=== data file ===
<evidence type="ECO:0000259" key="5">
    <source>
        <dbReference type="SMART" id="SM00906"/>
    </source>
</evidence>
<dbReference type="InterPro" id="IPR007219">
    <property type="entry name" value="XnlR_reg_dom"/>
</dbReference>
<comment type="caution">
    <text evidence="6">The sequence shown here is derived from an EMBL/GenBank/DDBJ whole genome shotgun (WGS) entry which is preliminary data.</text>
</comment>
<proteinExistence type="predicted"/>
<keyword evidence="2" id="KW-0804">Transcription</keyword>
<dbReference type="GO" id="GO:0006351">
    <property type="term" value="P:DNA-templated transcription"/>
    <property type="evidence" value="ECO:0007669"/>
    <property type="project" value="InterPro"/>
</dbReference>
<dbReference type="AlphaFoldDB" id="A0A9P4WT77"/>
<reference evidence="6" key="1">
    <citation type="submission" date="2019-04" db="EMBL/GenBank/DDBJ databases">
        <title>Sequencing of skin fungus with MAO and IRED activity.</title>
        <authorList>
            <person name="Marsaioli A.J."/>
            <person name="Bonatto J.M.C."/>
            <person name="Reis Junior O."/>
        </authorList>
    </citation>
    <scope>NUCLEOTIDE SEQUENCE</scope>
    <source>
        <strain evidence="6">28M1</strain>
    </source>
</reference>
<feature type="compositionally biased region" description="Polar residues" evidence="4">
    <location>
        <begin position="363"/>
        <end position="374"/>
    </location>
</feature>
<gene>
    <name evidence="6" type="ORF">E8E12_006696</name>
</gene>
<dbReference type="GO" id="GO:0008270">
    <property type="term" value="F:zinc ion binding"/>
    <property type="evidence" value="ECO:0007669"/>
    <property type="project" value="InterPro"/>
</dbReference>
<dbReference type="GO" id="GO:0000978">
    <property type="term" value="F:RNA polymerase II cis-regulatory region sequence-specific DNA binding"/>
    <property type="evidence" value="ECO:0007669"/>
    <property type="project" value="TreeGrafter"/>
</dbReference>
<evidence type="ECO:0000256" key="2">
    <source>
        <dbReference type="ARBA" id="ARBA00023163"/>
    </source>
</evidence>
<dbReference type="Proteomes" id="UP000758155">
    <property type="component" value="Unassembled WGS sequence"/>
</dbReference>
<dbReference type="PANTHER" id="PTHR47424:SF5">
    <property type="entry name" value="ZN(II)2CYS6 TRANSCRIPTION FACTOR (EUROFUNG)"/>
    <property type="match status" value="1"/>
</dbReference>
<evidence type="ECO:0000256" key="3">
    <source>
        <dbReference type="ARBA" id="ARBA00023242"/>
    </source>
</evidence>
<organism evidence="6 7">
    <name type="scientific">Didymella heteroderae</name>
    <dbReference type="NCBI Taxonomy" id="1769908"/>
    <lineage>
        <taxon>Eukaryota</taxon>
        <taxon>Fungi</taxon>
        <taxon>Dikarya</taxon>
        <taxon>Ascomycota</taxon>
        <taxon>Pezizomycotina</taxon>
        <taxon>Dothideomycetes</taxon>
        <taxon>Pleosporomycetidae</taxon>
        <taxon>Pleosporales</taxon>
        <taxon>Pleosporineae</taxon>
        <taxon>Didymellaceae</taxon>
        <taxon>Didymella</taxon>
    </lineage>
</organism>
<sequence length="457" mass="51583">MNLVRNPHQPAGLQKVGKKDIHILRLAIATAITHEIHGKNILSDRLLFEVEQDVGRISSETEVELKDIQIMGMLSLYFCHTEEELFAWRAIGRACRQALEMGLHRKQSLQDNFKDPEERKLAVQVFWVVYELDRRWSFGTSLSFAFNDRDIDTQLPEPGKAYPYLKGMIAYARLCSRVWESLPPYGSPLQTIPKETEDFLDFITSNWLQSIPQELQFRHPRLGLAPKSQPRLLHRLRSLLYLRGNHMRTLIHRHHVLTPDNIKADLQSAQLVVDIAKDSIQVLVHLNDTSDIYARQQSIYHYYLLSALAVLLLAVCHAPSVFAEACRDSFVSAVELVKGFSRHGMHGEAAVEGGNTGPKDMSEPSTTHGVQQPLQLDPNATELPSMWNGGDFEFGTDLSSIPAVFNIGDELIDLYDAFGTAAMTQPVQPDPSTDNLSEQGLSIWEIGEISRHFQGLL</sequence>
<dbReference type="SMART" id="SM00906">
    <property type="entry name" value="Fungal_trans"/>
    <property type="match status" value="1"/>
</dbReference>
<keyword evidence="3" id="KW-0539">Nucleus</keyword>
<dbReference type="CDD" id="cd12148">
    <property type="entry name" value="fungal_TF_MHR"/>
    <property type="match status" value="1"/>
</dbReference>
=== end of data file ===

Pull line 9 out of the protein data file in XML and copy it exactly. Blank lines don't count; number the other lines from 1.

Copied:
<comment type="caution">